UKULELE-iStock_000010631014LargeNews about the business of the ukulele has gotten a lot of media attention of late. After the National Association of Music Merchants (NAMM) reported this winter that between 2010 and 2012 ukulele sales nationwide jumped from 581,000 to more than one million, CNN Money ran a lengthy story recently on the continued popularity of the ukulele. Certainly, the action on the exhibit floor at NAMM’s mammoth winter convention in Anaheim, California, supports those numbers—ukulele manufacturer booths were jammed as dealers placed orders and other convention goers gathered in the aisles to listen to the likes of Sarah Maisel and Craig Chee and the Kings of Ukulele (and to watch hula dancers, of course).

Peter Hix, one of the owners of Hix Bros. Music outside of Chicago, told CNN Money that “some days all we do is sell ukuleles,” adding that electric guitar sales are down, but ukuleles, banjos, and mandolins are all up.

“It’s pretty much idiot-proof,” Tracy Leenman, owner of Musical Innovations in Greenville, South Carolina told CNN Money. “Anyone can learn to play it in a short amount of time.”

Leenman added she’s seen the ukulele surpass the recorder as the instrument of choice for some music teachers at local elementary schools.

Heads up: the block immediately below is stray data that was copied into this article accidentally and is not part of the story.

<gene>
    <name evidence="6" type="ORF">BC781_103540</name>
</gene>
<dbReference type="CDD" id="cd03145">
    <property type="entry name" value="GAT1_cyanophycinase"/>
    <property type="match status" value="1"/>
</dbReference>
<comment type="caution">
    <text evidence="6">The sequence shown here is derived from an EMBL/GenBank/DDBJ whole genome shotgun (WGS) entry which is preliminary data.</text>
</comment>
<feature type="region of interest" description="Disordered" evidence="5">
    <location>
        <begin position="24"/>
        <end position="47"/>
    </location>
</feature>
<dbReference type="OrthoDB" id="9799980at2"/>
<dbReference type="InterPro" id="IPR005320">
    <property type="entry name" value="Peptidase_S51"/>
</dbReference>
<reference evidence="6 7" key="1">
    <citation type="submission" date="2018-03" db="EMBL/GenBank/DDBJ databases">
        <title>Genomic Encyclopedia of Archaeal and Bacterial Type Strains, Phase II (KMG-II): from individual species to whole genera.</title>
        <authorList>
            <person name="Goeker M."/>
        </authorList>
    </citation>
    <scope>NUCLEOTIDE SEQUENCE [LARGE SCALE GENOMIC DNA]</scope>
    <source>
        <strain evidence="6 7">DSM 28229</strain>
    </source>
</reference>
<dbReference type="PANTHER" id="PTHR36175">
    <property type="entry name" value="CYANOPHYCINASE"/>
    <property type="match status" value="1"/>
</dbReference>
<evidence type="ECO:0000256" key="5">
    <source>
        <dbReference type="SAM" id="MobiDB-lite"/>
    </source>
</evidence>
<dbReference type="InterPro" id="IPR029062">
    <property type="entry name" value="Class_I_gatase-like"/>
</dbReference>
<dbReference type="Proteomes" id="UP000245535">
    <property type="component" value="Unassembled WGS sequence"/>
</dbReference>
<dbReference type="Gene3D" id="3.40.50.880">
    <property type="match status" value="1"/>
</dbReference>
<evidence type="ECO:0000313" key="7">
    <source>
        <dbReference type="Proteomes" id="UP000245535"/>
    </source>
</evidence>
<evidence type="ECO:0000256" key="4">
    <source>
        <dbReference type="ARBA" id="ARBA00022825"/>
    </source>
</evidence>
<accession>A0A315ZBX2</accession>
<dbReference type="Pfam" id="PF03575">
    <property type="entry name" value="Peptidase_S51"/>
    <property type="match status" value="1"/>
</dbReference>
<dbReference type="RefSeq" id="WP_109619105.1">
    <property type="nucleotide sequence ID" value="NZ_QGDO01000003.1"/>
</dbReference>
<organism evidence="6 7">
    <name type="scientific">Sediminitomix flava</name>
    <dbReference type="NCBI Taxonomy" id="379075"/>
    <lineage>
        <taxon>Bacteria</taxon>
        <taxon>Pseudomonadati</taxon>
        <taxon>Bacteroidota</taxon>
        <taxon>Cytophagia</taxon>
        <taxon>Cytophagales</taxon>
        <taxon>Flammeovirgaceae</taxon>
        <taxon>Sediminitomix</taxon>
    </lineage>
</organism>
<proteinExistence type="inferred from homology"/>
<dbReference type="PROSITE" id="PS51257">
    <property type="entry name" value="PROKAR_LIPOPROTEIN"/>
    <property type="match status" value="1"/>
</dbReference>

CNN Money attributed the continued growth to the ukulele’s strong presence in popular culture. “Stars like Eddie Vedder and Jack Johnson play the instrument,” CNN noted, “and it featured prominently on the TV show ‘Glee.’”

Brian Winter of Acoustic Music in Salt Lake City told CNN Money that he noticed that customers seemed more interested in sound and quality, leading some to buy more expensive instruments. Some people were buying their second ukulele or bring an experienced uke player with them for advice.

“My definition of a fad is something that climbs, spikes and dies,” he said after selling three ukuleles to a customer one January afternoon. “This climbed, spiked and now it’s sustaining that same level.”